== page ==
I now have an updated set of fundamental accounting concepts metadata to pure XBRL. One software vendor implemented that metadata (more on that later) to create some incredibly useful queries of the XBRL-based information from public company financial reports to the SEC. Here are three examples of those queries you will want to be sure to check out on the page above:
Analysis of interest-based revenues:
Analysis of insurance-based revenues:
Comparison of entity across periods:
The query results you see are screen shots of query results. The actual queries are a substantial improvement over other query examples that I have provided. First, it is a full implementation of the fundamental accounting concept relations. Second, the implementation is pure XBRL and what I have been trying to get to for some time.
While the fundamental accounting concepts metadata representation approach is very good in my view and the queries using that metadata are impressive and useful; the real question that I am trying to answer is what is the best way to process this XBRL-based machine-readable metadata.
I now have three distinct sets of relations that I want/need to process:
- Fundamental accounting concept relations: These are US GAAP specific financial accounting relations. These same types of relations exist for IFRS financial reporting.
- Disclosure mechanical relations: These are general mechanical-type relations that exist for all financial disclosures with some SEC-specific stuff mixed in that probably should be separated out. I am pretty sure this can be generalized. These sorts of relations are used to identify a disclosure and explain the mechanics of a disclosure. For example, these rules are things like what concept is used to represent the total of the disclosure, what type of concept arrangement pattern is the disclosure (roll up, roll forward, etc), what is the matching text block for the detailed disclosure, and so forth. General, mechanical stuff.
- Disclosure accounting relations: The most valuable stuff is the accounting knowledge related to disclosures and that is this category. Information such as "IF you have disclosure A, THEN you also need disclosure B". Or, "IF the line item A exists in the balance shet, THEN policy B" must be provided. Basically, these are machine-readable rules that you would find in what accountants call a disclosure checklist.
If you don't understand what a disclosure checklist is, read Digitizing Disclosures Part 1, Part 2, and Part 3. And if you really want to understand the remaining part of this discussion and have not read it yet, I would very strongly recommend that you read the Digital Financial Reporting Manifesto because it pulls together a lot of the moving pieces to the puzzle.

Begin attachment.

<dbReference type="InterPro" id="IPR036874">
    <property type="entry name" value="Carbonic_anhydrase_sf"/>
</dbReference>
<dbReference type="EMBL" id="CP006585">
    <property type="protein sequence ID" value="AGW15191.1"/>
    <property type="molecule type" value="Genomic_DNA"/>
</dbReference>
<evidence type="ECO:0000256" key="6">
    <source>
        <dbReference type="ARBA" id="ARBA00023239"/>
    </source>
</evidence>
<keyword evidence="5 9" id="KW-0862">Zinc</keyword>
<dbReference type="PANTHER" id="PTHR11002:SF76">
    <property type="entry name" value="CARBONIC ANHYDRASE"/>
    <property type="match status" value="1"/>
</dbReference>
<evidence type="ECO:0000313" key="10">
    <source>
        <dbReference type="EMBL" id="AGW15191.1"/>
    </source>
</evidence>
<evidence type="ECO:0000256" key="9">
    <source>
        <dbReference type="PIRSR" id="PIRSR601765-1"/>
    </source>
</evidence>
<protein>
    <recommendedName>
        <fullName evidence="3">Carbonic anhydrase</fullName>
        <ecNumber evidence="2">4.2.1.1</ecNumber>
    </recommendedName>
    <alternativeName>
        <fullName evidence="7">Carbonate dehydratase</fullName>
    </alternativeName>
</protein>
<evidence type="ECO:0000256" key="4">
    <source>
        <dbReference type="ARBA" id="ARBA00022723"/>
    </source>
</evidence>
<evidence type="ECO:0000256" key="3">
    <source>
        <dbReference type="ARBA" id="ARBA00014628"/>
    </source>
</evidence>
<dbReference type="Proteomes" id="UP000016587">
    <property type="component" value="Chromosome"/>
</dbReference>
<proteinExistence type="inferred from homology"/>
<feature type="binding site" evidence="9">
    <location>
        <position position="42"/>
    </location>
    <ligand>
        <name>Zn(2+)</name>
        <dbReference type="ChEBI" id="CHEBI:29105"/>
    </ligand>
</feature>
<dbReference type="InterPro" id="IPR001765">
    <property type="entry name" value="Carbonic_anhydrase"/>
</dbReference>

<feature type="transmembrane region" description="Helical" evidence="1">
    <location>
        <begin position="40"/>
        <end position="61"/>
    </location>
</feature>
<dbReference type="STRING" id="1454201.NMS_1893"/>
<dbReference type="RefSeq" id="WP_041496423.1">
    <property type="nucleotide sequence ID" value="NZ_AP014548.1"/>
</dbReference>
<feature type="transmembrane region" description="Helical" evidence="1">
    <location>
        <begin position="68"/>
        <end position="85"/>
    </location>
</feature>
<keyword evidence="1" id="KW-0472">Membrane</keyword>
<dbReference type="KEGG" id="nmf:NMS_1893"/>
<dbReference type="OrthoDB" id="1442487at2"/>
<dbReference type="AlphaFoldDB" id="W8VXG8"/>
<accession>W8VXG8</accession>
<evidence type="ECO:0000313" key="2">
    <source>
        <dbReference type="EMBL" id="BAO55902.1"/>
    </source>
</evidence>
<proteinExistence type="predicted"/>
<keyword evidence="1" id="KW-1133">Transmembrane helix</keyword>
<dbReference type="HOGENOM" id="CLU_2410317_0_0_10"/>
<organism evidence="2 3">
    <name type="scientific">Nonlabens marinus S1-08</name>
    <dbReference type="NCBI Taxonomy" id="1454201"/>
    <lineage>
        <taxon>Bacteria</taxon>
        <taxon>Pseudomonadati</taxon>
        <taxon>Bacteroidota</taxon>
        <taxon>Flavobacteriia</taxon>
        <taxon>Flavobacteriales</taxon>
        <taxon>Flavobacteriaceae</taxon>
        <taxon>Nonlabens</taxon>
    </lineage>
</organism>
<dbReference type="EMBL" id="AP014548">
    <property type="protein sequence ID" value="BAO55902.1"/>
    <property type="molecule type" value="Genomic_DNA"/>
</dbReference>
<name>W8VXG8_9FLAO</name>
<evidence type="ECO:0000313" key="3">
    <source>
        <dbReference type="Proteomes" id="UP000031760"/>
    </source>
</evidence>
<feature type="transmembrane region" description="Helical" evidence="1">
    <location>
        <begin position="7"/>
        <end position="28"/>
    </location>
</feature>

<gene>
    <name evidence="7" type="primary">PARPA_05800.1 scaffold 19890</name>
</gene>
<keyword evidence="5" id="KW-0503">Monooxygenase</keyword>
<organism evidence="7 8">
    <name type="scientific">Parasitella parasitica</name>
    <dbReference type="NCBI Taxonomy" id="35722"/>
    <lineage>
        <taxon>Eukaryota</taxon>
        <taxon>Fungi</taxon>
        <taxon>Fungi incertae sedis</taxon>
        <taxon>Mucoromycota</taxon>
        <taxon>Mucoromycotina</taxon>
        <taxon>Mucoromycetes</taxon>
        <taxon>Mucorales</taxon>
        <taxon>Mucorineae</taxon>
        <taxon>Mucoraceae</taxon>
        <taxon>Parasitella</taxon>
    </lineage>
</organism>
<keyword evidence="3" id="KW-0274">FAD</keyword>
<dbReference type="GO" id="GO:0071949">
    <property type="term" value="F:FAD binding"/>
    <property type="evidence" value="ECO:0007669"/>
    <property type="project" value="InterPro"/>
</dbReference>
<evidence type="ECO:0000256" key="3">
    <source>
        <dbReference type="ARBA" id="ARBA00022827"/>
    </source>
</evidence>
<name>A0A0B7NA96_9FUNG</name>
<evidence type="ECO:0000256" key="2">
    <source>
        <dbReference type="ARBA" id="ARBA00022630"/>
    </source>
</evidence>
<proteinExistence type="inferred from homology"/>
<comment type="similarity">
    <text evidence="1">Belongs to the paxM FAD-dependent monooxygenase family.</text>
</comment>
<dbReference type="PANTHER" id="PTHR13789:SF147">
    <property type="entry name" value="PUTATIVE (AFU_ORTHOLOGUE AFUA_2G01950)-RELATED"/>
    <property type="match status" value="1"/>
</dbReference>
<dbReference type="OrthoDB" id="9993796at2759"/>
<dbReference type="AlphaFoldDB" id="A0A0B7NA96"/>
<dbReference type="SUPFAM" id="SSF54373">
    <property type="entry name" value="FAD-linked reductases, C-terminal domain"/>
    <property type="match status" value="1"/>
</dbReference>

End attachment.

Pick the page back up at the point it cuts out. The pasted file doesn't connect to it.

And finally, keep in mind that I have represented the financial reporting ontology which is additional metadata in a pure XBRL format also.
And so this is the $64,000 question that I am trying to find an answer to:
"What is the best way to process all of this XBRL-based metadata?"
This is where I have more questions than answers. I considered this in a blog post where I contemplated the difference between a semantic reasoner, an inference engine, and so forth. And then there was this blog post where I considered the difference between forward chaining and backward chaining. And then you have the consideration of decidability and other logical catastrophes that need to be avoided at all cost because they completely break systems.
And so I show above WHAT I want to process. I point out that it is specifically NOT THE CASE that "anyone can say anything about anything" for what I am trying to process. That mantra of the semantic web is a wonderful objective and a good goal; but it is NOT the objective or requirement here.
And so, this is what I speculate based on the evidence that I see:
- It is far easier to make an XBRL formula processor (which already supports dimensions and mathematical computations well) support the additional relational processing that you need than it is to modify an RDF reasoner or other semantic reasoner/inference engine to support dimensions and mathematics and to constrain that reasoner so that you don't get logical catastrophes.
- RDF is too low-level for business professionals to deal with; business professionals will never be able to write rules in RDF/OWL. The fact-of-the-matter is that the average business person will not even be able to write rules in XBRL. That is why an abstraction layer and other techniques need to be used to move the complexity away from the business user. (All this is explained in the document Understanding Blocks, Slots, Templates, and Exemplars.)